* UK gives green-light to new development
* Project to add 40,000 boepd to UK production from 2015
By Sarah Young
LONDON, Dec 17 South Korean-owned Dana Petroleum
said it will invest $1.6 billion in a new oil project off the
coast of Britain, another step towards reviving flagging North
Sea oil production.
Britain's oil and gas production, once a boon for now
stretched public finances, peaked in 1999 and slumped 18 percent
last year, appearing to fulfil gloomy predictions of an
accelerated decline after a shock tax hike the same year.
More recently the government, under pressure to stimulate
growth, has been back-pedalling and introduced a series of tax
breaks to revive the industry.
Dana, a London-listed company until late 2010 when it was
taken over by Korea National Oil Company in a $2.9
billion deal, said on Monday the government's small field
allowance scheme had helped it decide to proceed with its $1.6
billion Western Isles development project.
This follows Canada's Talisman Energy announcing in
October that it will invest $2.55 billion in a North Sea
project, in direct response to Britain launching a tax allowance
for older fields a month before.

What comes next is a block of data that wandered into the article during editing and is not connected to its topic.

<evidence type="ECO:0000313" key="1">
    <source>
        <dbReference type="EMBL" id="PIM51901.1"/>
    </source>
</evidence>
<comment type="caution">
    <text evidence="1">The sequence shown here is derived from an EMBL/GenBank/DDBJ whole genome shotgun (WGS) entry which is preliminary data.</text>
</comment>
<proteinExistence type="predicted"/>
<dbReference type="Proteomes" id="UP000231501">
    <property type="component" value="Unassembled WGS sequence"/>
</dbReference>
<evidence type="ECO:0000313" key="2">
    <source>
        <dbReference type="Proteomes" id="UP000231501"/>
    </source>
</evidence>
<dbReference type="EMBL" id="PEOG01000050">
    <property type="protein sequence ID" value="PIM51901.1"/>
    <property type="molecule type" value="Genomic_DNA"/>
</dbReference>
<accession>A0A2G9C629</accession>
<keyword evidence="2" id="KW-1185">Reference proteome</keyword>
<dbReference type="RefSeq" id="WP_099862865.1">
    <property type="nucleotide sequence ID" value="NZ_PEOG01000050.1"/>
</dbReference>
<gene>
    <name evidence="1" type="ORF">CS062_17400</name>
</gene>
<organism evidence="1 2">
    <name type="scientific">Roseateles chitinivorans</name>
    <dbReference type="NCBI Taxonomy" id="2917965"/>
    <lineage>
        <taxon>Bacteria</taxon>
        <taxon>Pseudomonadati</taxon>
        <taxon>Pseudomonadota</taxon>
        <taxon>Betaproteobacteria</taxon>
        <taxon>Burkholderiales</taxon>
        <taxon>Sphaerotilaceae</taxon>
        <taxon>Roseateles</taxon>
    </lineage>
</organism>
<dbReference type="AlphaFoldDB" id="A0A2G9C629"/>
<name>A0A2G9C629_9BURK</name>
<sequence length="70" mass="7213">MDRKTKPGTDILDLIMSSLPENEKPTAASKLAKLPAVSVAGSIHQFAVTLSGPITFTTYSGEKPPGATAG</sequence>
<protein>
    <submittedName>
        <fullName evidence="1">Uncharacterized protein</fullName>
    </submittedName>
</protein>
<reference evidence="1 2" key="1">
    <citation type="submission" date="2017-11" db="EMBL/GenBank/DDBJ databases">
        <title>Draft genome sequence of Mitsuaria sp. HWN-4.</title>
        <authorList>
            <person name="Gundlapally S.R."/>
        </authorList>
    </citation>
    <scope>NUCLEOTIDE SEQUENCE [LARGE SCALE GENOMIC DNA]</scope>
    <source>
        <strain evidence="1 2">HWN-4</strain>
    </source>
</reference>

Older fields, smaller fields and heavy oil fields, a type of
oil which is more costly to develop, are among the projects
which have been helped by this year's tax breaks.
Dana's new project, which was given the green light by
British authorities on Monday, will develop the Harris and Barra
oil fields and will add 40,000 barrels of oil equivalent (boepd)
to Britain's output when it comes onstream in 2015, Dana said.
Cieco, partly owned by Japanese trading company Itochu Corp
, is Dana's partner in the Western Isles project.
A study published in December forecast that British oil
output from the North Sea would rise in the next few years,
reflecting the impact of more investment, high prices and the
new tax breaks.
An increase in oil production could provide a boost for a
British government struggling to revive its economy. The
dramatic fall in output in 2011 shaved at least half a
percentage point off UK growth.
Recent merger and acquisition activity has been another
positive area for the region, as oil companies such as China's
top refiner Sinopec Corp, Kuwait's state oil firm
and Japanese trading company Mitsui bought stakes in
North Sea projects.
(Reporting by Sarah Young; Editing by Elaine Hardcastle)